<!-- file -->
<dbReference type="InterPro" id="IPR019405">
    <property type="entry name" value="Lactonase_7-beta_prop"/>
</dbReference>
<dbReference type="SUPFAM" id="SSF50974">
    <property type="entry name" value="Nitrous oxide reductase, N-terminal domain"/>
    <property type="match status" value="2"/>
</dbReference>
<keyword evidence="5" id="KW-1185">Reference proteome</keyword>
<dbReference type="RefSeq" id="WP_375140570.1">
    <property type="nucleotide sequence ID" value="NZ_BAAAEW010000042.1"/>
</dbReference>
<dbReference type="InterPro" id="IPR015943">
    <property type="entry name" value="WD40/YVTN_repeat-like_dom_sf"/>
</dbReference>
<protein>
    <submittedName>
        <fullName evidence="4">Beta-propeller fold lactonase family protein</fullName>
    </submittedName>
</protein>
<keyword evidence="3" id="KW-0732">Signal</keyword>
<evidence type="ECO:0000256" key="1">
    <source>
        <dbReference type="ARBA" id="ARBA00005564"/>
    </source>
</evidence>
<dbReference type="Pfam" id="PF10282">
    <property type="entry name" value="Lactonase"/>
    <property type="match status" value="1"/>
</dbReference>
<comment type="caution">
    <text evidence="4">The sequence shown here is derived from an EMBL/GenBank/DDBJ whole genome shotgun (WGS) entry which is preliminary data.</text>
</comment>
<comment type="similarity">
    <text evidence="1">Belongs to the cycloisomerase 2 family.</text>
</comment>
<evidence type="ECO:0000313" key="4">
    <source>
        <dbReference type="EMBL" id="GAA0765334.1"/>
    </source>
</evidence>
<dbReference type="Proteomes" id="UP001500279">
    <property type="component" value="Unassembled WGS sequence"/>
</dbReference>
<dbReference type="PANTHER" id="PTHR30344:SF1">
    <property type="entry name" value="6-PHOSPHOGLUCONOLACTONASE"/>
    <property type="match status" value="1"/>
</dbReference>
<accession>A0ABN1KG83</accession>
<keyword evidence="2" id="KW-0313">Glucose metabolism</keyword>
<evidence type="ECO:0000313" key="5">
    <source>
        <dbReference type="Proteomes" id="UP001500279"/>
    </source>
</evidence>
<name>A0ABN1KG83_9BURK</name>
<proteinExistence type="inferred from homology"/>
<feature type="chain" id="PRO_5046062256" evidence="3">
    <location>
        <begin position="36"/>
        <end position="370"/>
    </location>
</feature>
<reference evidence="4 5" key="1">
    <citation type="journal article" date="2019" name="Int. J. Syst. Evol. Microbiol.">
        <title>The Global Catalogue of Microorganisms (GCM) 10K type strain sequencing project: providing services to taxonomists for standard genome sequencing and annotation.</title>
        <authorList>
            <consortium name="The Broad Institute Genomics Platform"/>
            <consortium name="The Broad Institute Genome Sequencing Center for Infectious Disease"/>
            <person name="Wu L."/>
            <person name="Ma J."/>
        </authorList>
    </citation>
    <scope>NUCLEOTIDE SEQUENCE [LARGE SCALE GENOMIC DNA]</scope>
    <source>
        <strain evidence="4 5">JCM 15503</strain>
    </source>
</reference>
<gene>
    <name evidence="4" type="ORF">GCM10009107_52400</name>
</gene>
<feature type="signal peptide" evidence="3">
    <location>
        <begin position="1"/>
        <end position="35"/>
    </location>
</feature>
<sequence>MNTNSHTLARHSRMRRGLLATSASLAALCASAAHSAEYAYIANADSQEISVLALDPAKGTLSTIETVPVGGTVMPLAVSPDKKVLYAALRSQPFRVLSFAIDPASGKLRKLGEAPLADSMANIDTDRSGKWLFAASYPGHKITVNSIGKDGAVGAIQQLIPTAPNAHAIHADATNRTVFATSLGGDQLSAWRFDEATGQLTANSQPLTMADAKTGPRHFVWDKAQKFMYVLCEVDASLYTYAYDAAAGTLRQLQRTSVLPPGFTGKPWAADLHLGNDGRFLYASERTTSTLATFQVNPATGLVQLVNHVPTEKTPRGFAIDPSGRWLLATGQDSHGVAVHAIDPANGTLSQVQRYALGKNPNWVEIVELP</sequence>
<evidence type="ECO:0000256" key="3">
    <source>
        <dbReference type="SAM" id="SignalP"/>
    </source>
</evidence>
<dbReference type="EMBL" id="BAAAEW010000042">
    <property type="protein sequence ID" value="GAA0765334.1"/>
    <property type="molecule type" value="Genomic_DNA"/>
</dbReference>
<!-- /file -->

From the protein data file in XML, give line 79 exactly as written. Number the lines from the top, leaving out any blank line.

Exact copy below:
    <name evidence="4" type="ORF">GCM10009107_52400</name>